We are trapped in between huge bodies unable to move, too afraid to yell or bring attention to ourselves. We are trapped on the train, in the crowd, in the street, in the classroom. If we have no place to go where we can escape that reaction to our bodies, where is it that we’re not forced? The idea that these crimes are inescapable is the blind optimism of men who don’t understand what it means to live in a body that attracts a particular kind of attention with magnetic force. What it feels like to see a stranger smiling while rubbing himself or know that this is the price of doing business while female. That public spaces are not really public for you, but a series of surprise private moments that you can’t prevent or erase.

And so you put your headphones on and look straight ahead and don’t smile even when they tell you to and just keep walking.”

 

Black Wave by Michelle Tea

Black Wave by Michelle TeaThis book. So beautiful. A delectable collision of intelligent prose with the viscera. So visceral, and so smart—the sentences hold an intelligence beyond any I can think of, even, in a way, beyond Didion’s. But the sentences aren’t overly smart in a told-you-so kinda way. They’re smart in a way that has faith, more faith than most sentences have, in the reader. The book, the story, is so dark and so light. It’s a gift, really.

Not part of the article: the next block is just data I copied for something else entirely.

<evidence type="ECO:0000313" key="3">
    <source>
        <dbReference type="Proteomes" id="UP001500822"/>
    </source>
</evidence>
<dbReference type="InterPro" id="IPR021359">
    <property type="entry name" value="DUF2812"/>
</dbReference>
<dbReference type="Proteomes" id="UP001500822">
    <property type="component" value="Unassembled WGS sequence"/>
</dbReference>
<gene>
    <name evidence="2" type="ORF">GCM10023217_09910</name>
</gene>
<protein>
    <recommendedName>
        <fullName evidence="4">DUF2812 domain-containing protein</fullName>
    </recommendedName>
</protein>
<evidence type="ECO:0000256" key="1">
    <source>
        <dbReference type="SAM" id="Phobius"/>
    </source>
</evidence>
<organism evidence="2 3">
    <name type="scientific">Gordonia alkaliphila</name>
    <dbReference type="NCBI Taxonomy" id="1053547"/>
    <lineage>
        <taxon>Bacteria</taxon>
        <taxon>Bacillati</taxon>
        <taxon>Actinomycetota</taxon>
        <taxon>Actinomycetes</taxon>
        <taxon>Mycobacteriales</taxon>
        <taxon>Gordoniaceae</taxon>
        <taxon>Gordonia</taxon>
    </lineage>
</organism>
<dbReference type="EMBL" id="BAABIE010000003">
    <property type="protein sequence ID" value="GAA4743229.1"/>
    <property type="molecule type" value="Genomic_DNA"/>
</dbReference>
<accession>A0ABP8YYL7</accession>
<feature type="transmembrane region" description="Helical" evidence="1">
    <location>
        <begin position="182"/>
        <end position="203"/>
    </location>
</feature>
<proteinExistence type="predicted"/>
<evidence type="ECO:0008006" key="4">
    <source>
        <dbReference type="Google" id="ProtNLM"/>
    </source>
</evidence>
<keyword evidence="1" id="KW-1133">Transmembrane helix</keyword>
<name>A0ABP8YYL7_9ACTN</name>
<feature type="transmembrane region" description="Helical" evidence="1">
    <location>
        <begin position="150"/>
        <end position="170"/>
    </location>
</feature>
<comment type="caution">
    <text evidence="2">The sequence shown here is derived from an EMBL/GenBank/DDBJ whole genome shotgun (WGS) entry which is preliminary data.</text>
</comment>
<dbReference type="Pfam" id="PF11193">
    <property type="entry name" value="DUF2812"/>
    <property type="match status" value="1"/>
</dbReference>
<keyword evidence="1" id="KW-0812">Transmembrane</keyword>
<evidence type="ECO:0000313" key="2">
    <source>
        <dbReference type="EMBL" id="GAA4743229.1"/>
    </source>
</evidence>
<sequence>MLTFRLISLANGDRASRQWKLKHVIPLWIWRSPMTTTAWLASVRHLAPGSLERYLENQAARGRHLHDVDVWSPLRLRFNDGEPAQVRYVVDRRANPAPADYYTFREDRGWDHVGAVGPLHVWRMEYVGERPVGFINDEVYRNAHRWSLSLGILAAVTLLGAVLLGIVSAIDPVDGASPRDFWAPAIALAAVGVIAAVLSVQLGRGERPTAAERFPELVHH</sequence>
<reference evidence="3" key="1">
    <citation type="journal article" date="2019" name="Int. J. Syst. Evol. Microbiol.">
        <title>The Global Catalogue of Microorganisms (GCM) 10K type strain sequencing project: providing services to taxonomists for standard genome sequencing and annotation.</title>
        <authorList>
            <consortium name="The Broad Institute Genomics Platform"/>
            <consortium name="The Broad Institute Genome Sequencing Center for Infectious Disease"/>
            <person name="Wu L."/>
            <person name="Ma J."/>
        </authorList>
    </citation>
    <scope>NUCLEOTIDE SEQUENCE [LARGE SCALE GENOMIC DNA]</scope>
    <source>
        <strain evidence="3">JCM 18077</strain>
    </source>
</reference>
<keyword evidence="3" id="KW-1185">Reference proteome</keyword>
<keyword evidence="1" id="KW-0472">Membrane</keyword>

Black Wave was my first encounter with the work of Michelle Tea, and I can’t wait to read more of her work. For now, all I can do is urge you to read Black Wave—knowing that it’s written for adults, and has a lot of very specific, intense detail about sex and drugs—and today I offer this passage.

Michelle Tea, Black Wave, p. 151:

“Where did your own story end and other people’s begin? Michelle wrestled with this question. After her first book came out she’d been invited to give some lectures and teach some workshops, and always the people who came were females, females who wanted to tell their stories. Their stories being female stories, there was a lot of hurt inside them—abuse, betrayals, injustices, feelings. They were all worries about getting in trouble for writing the truth. They didn’t want people to be mad at them. It’s Your Story, Michelle would insist.

She wanted to free them all, all the girl writers. Girls needed to tell the truth about what the fuck was going on in this world. It was bad. It was brave of the girls to let themselves stay so raw, though Michelle worried that some of them had had to conjure personality disorders in order to cope. Sometimes the girls were too much even for her, Michelle wondered if she could handle another piece of writing about sexual abuse or sex work. But it seemed that this was to be her job upon the earth. If you don’t tell your story, who will? It was important. Our stories are important.”

**

Read the whole book and you’ll understand its uplift.

 

 

How can we move beyond misogyny?

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shrine for dead fish, arranged by children (July 2016)

Last Saturday on a road trip, I stopped for lunch at the Globe restaurant at Truck World in Hubbard, Ohio. As I filled my plate from the salad bar, I heard two men (and maybe a woman, it was hard to discern) conversing about the presidential candidates. Here is what I captured:

Man 1: Who’re you voting for?

Man 2: Oh, Trump, all the way. Everybody in this area is voting for Trump.